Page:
Very Big and Very Small Schools

While doing some research this week, I found a fascinating 2010 study by Barbara J. James:  "School Size and Student Academic Achievement in Idaho High Schools."

In her research, James looks at many of the acknowledged pros and cons of small and big schools.  In small schools, students get individualized attention.  In large schools with better funding, students have newer resources and more specialized courses available to them.  The arguments sound familiar.

The surprise for me? The results.

James divides schools by student population, from 1-5.  One represents the smallest schools.  Five represents the largest.  James' chart here is based on standardized test scores of average students:

Average students in the biggest schools outperform average students in the smallest schools by 5%, but that doesn't tell the whole story.

Economically disadvantaged students perform 5% better in the smallest schools when compared to the biggest.

Special education students test 35% better in the smallest schools than those in the largest.

Still, those statistics don't grab me as much as the pronounced U-curve.

Could it be that we've been asking the wrong questions?  While we've been debating the virtues of big and small schools, the students falling through the cracks seem to be mostly in the middle.  They don't have the benefits of the bigger, wealthy school districts and they also don't have the benefits of small classroom size and individualized attention.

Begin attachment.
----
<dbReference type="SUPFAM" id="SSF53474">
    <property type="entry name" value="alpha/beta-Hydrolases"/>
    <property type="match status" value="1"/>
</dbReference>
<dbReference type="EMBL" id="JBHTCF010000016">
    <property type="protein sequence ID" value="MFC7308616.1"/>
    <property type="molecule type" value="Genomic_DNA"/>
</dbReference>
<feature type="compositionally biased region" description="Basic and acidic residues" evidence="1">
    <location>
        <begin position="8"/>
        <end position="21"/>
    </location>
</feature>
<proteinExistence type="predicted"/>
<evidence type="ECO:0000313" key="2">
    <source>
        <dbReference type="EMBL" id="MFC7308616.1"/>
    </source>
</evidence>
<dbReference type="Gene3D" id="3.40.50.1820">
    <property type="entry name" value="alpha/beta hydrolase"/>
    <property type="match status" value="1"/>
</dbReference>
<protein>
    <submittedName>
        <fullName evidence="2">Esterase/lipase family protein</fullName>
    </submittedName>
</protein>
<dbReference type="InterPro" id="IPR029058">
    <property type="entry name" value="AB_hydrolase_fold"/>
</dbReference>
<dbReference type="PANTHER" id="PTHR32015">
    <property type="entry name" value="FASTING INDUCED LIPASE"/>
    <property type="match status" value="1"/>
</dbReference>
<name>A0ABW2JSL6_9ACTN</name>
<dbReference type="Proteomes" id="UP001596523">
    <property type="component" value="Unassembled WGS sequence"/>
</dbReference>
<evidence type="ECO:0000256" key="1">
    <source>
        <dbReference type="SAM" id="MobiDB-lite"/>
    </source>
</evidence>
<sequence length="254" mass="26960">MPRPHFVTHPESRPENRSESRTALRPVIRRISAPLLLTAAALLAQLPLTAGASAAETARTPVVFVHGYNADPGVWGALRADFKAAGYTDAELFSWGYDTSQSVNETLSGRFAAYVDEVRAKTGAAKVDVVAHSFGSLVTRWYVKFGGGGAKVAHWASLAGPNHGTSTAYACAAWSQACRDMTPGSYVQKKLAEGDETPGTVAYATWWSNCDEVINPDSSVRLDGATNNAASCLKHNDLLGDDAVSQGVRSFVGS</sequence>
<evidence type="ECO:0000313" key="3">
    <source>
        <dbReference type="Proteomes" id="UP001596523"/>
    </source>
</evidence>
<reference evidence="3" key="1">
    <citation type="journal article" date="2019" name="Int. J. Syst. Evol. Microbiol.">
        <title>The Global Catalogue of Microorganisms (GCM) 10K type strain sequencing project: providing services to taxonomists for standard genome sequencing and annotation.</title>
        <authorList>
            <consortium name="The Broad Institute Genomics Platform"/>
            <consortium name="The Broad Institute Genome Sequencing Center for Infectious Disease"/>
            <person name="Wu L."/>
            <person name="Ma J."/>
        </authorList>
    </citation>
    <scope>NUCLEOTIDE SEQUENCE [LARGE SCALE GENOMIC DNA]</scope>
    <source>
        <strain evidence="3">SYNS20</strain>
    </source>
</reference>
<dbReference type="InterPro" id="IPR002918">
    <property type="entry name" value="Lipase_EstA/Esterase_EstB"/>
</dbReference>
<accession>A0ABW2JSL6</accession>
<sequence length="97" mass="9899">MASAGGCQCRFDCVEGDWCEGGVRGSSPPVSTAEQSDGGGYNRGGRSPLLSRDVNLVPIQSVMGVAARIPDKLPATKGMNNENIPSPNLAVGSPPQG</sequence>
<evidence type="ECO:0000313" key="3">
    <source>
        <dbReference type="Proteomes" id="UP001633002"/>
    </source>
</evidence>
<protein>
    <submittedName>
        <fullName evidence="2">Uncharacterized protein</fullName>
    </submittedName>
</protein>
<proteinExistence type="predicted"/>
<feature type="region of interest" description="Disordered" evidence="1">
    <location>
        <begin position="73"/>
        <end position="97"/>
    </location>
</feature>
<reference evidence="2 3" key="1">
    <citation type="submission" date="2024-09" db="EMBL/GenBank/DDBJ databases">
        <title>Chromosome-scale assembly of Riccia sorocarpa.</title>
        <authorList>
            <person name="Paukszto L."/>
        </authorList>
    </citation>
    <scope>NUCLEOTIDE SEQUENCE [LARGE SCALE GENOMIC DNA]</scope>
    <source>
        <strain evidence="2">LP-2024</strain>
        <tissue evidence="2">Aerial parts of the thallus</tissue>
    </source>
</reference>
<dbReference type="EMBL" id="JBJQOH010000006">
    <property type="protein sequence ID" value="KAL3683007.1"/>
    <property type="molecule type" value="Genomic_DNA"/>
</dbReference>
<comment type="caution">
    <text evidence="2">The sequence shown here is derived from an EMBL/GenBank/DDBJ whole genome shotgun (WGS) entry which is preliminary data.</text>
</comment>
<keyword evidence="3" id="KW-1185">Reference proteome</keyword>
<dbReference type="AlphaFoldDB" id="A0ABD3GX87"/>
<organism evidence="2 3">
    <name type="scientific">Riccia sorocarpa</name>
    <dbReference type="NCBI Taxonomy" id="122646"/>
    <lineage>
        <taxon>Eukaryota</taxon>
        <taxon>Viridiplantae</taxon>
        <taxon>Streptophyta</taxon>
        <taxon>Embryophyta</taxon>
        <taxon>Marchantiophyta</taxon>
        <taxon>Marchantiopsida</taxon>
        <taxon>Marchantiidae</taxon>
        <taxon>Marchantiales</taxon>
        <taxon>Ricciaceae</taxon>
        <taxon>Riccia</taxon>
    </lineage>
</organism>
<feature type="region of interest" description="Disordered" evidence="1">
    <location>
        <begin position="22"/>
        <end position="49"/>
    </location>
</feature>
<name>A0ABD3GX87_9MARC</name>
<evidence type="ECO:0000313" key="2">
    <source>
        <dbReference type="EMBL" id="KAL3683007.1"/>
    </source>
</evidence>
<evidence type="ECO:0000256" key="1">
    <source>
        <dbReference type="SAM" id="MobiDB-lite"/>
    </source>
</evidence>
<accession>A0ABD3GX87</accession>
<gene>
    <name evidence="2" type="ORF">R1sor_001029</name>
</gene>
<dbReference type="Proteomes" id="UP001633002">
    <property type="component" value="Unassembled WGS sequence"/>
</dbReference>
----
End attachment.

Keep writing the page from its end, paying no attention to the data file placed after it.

We often discuss balance as a healthy thing.  We want the best of both worlds.  We want our districts big enough to offer some specialized classes and provide reasonably-current materials.  We also want small class sizes and individualized attention.

If the results here are any indication, this balance may not be such a good thing for our kids.

If we cannot pull together to provide superior funding and resources for average students, we're better off splitting into small, close-knit communities.  For students with special needs, nothing competes with individualized attention.

Test results for my homeschooled kids arrived a few weeks ago.  We live in size 4 town, in a district with serious financial troubles. The schools here need more money to provide even a minimum of needed services.  Still, in this size-4 place, our homeschooled kids are thriving.  James' study helps explain why.  For many Idahoans, homeschool is the new one-room schoolhouse.

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Photo credit:  Library of Congress.  Jacknife School, Gem County, Idaho. Eleven pupils, two of them children of families belonging to Ola self-help sawmill co-op. October 1939.


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